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Focus on repetition and not perfection
Many of us can get a little bogged down with the optimal way to increase our physical activity or lose weight through a new dietary approach.
Sometimes we become so focussed on ‘the best approach’ that we forget to actually take action. Therefore, the best can become the enemy of the good.
When it comes to adopting a new habit, we often fall into one of two categories, either in motion or taking action.
When in motion we are planning, strategising and learning which forms a very important phase in most behaviour change models but if we spend too long in this state, we never actually produce a result.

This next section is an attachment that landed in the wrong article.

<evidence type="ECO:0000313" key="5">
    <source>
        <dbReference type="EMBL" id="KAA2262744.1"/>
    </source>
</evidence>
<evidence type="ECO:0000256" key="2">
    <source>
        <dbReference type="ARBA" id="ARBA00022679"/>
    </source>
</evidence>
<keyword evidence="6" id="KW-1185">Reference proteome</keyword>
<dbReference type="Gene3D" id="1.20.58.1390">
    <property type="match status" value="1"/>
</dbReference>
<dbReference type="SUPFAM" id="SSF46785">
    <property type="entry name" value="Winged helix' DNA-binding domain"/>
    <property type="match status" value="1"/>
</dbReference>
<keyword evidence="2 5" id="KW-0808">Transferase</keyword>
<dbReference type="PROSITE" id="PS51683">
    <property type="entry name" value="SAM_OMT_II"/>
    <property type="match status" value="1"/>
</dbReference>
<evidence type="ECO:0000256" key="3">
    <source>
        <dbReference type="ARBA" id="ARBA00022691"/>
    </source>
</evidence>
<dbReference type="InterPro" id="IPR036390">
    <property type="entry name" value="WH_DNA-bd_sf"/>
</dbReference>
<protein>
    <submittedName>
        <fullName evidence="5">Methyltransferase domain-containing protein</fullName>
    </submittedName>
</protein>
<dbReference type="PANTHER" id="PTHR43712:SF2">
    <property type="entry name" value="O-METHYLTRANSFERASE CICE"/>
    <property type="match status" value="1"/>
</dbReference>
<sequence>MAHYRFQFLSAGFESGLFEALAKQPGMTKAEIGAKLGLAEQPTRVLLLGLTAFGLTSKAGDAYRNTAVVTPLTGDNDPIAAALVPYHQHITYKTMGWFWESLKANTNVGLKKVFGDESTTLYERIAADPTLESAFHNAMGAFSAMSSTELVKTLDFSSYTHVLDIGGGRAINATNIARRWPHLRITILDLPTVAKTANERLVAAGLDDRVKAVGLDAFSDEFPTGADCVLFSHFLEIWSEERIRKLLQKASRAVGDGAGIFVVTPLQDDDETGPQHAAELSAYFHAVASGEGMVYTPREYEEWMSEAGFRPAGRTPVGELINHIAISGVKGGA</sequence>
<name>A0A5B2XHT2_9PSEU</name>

It’s very easy to tell ourselves that we are making progress when in motion, but instead of getting things done we are just planning to get things done.
For example, we could spend a lot of time researching the perfect new diet, finding new recipes and listing new food types but if we never actually get around to cooking and consuming a healthy meal, we’ll never see the results.
When developing a new habit the key is repetition and not perfection. Focus less on what you perceive to be the quality level of your efforts and just get the reps in.
The more we perform a new habit the stronger the neural connections become in the brain making it more automatic in nature.
So perhaps instead of asking the question ‘how long does it take to form a habit?’ we should be asking ‘how many times does it take to form a habit?’.
Whether you are trying to change your diet, start a new exercise programme, or taking up painting, stop procrastinating about perfection, start to get your reps in and just have a go.
For the full message go to the free resource section on the lornhealthyoptions.co.uk website.
Rob Graham, Lead Exercise Professional, Healthy Options.